5. Robin Kash

    Unions in our area are compromised. They support the Dakota Access Pipeline. At a recent hearing for an electrical rate increase of 25%, building trades supported the utility because it provided safe jobs.
    At strikes of McDonalds for $15/hr and unionization only SEIU was on the line; no other unions showed. The local labor council leader agreed to notify members about the second strike only after learning that Bernie Sanders would be at there.
    Please don’t exaggerate the virality or independence of US unions in comparison to those in Mexico.

    Reply
    1. Barbara White Stack

      In Mexico, most labor “agreements” are written by corporate executives with the help of their appointed labor representative — not a person elected by the workers. And workers don’t get to vote on whether to accept or reject these.
      In the U.S., labor agreements are written by elected representatives of workers and corporate officials, and workers get to vote on whether to approve them.
      These two things are NOT the same.

      Reply
  6. Robin Kash

    This article focuses on the concerns of labor. Big ag fully supports the new NAFTA. In that cintest, big ag has the advantage. Nevermind that, for example, subsidized corn exports to Mexico and Central America have driven myriad families off the land, fostered violence, and created the waves of migrants that riles the Trump administration.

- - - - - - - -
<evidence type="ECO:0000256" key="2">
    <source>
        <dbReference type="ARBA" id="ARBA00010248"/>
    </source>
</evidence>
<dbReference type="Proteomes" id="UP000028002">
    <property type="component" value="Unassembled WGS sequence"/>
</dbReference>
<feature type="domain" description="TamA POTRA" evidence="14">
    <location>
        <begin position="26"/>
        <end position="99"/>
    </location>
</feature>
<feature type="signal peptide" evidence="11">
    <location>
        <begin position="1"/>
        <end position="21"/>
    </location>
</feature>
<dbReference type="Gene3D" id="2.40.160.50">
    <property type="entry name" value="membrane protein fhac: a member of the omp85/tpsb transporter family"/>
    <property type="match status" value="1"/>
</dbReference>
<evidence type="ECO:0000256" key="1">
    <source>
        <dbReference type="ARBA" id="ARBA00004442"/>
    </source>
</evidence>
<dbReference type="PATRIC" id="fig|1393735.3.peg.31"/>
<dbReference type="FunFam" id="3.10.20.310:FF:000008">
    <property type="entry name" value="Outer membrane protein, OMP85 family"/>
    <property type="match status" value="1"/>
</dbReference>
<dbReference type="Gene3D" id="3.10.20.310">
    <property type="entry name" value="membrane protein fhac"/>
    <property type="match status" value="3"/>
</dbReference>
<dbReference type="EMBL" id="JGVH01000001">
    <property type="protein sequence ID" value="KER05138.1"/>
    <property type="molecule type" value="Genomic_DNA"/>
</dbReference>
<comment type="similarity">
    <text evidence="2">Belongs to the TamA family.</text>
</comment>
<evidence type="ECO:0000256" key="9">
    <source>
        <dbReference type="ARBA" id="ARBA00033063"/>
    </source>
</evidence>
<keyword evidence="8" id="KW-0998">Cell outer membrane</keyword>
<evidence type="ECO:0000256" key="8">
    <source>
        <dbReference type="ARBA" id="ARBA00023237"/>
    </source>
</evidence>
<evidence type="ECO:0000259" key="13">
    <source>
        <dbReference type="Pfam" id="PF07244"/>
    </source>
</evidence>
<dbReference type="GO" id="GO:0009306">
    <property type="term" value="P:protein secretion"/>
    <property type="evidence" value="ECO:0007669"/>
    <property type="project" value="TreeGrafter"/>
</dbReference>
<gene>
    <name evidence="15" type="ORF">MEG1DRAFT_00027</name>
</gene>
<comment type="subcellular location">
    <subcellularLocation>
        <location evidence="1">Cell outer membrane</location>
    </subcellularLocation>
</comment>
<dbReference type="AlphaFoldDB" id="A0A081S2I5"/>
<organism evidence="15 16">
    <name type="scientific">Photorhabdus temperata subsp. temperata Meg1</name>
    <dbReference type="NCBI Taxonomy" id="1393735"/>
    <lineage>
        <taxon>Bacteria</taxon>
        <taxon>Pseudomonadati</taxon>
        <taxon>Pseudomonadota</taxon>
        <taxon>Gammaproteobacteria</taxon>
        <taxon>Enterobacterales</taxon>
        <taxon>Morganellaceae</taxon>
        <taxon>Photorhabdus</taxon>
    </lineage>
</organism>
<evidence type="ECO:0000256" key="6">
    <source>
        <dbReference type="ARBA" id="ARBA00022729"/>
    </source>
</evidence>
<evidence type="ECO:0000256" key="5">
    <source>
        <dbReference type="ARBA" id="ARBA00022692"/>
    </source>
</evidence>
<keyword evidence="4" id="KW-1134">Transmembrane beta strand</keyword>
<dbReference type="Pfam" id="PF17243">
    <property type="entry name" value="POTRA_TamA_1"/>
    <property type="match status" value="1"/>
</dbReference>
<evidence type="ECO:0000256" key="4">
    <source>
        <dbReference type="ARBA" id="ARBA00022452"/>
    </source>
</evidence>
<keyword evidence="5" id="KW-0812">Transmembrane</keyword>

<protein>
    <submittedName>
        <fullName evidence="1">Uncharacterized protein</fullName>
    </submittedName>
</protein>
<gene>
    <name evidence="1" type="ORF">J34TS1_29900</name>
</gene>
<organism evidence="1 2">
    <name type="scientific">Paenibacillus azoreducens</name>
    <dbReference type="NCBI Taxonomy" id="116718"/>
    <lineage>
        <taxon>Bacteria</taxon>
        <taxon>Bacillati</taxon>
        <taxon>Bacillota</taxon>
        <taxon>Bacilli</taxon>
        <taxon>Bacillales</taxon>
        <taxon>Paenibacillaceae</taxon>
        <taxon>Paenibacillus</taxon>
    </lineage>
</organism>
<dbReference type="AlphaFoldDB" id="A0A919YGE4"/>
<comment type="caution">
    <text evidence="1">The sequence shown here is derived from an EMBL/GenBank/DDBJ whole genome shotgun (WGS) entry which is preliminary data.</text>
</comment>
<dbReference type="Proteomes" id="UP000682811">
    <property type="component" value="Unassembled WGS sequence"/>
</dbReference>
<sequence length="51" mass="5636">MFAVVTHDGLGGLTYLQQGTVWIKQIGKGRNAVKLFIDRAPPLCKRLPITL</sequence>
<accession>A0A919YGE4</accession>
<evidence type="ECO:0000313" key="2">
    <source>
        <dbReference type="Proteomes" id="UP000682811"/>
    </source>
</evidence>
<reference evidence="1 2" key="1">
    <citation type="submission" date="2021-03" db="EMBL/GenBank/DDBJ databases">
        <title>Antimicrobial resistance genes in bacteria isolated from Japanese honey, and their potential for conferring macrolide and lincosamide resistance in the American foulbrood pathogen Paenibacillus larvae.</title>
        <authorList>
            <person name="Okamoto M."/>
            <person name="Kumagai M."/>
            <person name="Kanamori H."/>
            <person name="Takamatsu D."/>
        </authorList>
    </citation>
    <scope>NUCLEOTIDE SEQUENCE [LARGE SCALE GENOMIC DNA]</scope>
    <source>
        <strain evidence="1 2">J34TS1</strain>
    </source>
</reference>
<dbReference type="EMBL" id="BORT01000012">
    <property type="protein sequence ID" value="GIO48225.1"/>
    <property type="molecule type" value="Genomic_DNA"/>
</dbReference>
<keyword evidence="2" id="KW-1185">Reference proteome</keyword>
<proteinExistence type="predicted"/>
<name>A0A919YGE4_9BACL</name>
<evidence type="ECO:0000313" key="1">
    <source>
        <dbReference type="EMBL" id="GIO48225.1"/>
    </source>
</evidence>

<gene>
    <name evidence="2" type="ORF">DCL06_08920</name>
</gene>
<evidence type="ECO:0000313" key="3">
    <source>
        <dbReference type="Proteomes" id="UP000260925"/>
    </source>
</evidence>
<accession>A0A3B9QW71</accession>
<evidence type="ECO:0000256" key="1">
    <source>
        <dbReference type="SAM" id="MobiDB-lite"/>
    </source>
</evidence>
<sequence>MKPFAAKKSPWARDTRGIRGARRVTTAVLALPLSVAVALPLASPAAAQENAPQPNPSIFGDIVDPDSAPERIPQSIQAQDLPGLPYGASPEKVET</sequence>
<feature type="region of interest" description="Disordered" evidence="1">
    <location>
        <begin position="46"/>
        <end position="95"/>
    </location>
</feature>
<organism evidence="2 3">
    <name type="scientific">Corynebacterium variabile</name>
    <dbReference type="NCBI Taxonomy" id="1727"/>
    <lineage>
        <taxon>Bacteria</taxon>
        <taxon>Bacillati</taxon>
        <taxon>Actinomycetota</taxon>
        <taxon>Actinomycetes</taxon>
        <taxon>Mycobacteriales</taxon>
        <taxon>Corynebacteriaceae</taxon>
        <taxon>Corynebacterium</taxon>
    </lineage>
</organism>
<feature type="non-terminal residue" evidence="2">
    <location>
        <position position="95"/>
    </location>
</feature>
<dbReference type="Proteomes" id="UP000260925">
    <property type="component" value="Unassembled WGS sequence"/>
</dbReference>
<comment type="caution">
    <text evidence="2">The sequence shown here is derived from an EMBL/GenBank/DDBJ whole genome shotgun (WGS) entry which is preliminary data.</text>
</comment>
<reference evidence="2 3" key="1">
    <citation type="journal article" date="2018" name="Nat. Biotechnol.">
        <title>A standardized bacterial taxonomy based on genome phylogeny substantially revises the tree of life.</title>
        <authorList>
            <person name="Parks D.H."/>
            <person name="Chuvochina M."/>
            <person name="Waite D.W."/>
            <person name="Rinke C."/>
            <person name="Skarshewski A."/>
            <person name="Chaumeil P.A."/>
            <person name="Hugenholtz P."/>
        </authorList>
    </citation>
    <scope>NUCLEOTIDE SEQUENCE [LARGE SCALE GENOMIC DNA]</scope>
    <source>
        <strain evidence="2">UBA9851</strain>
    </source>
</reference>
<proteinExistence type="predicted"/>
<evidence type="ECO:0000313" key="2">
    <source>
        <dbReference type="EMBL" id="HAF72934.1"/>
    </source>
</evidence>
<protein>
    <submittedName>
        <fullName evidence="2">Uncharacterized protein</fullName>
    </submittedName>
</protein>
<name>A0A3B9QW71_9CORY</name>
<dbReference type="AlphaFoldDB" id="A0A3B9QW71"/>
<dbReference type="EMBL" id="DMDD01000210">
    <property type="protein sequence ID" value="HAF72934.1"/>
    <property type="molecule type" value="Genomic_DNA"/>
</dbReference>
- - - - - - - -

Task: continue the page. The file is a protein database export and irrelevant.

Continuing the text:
Reply
  7. rd

    My philosophy on global trade has been very simple over the years. Have lower tariffs the closer a country is to the US. Instead, focus on things like pollution controls since their air and water is often shared with us. A healthy Mexico and Central America economy means fewer illegal immigrants into the US.

    The part that always baffled me about our trade policies was giving China free rein. Three times as many people, very inexpensive labor, no pollution controls, and a global power competitor with significant national security concerns for the US. Any supply chain that relies on China or Far East countries could be cut off by China is a heartbeat in a global conflict.

    While the Trump trade war with China has been weird and with unclear objectives, I get why something needs to be done because it should never have been allowed to get to this point to begin with. Execution has been abysmal though and farmers have been paying a price. At this point, the tariffs should be more focused on things where there are actually American, Canadian, or Mexican companies that produce the things so that those companies can pick up the slack. Instead, we are just going to see price rises and new capacity will take a while to build anywhere else.

    Overseas, Taiwan, Japan and South Korea have been strategic partners since WW II and so should have some preferred status. We spent 15 years trying to destroy Vietnam on poor strategic rationale, so I don’t mind giving them a preferred status these days. Every body else needs to earn preferred status with specific policies.

    Oh, and the Trump Administration trying to start a trade war with Canada was bizarre to put it mildly. Were we actually just about ready to invade or some other action over a milk glut?

    Reply
  8. Janet

    I also cannot wait for capitalism to fade and die. But in a larger sense, none of this probably matters since all economies have 10 years to save the entire planet and most of its species (including the human species) before it all just becomes uninhabitable and cannot sustain life — much less any economic systems.

    Reply